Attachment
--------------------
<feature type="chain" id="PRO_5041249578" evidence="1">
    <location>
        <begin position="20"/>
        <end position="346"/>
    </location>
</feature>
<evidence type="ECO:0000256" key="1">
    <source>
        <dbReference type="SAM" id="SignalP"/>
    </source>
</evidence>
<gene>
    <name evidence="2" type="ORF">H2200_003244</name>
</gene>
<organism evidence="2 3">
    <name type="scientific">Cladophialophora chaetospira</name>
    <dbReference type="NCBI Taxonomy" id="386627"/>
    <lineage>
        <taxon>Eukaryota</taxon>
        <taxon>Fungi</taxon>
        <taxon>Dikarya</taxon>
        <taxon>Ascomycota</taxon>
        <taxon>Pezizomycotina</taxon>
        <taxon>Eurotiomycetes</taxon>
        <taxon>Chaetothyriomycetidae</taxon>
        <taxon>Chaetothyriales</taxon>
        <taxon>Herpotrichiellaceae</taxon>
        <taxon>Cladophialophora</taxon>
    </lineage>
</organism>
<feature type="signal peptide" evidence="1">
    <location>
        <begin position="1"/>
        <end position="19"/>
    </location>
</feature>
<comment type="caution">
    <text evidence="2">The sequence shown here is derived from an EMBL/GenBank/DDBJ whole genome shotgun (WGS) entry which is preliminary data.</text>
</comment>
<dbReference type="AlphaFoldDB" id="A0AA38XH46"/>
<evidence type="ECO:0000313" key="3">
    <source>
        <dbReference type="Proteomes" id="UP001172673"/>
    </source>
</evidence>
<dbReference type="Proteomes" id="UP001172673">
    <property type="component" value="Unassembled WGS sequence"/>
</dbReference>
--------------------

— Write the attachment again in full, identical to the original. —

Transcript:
<feature type="chain" id="PRO_5041249578" evidence="1">
    <location>
        <begin position="20"/>
        <end position="346"/>
    </location>
</feature>
<evidence type="ECO:0000256" key="1">
    <source>
        <dbReference type="SAM" id="SignalP"/>
    </source>
</evidence>
<gene>
    <name evidence="2" type="ORF">H2200_003244</name>
</gene>
<organism evidence="2 3">
    <name type="scientific">Cladophialophora chaetospira</name>
    <dbReference type="NCBI Taxonomy" id="386627"/>
    <lineage>
        <taxon>Eukaryota</taxon>
        <taxon>Fungi</taxon>
        <taxon>Dikarya</taxon>
        <taxon>Ascomycota</taxon>
        <taxon>Pezizomycotina</taxon>
        <taxon>Eurotiomycetes</taxon>
        <taxon>Chaetothyriomycetidae</taxon>
        <taxon>Chaetothyriales</taxon>
        <taxon>Herpotrichiellaceae</taxon>
        <taxon>Cladophialophora</taxon>
    </lineage>
</organism>
<feature type="signal peptide" evidence="1">
    <location>
        <begin position="1"/>
        <end position="19"/>
    </location>
</feature>
<comment type="caution">
    <text evidence="2">The sequence shown here is derived from an EMBL/GenBank/DDBJ whole genome shotgun (WGS) entry which is preliminary data.</text>
</comment>
<dbReference type="AlphaFoldDB" id="A0AA38XH46"/>
<evidence type="ECO:0000313" key="3">
    <source>
        <dbReference type="Proteomes" id="UP001172673"/>
    </source>
</evidence>
<dbReference type="Proteomes" id="UP001172673">
    <property type="component" value="Unassembled WGS sequence"/>
</dbReference>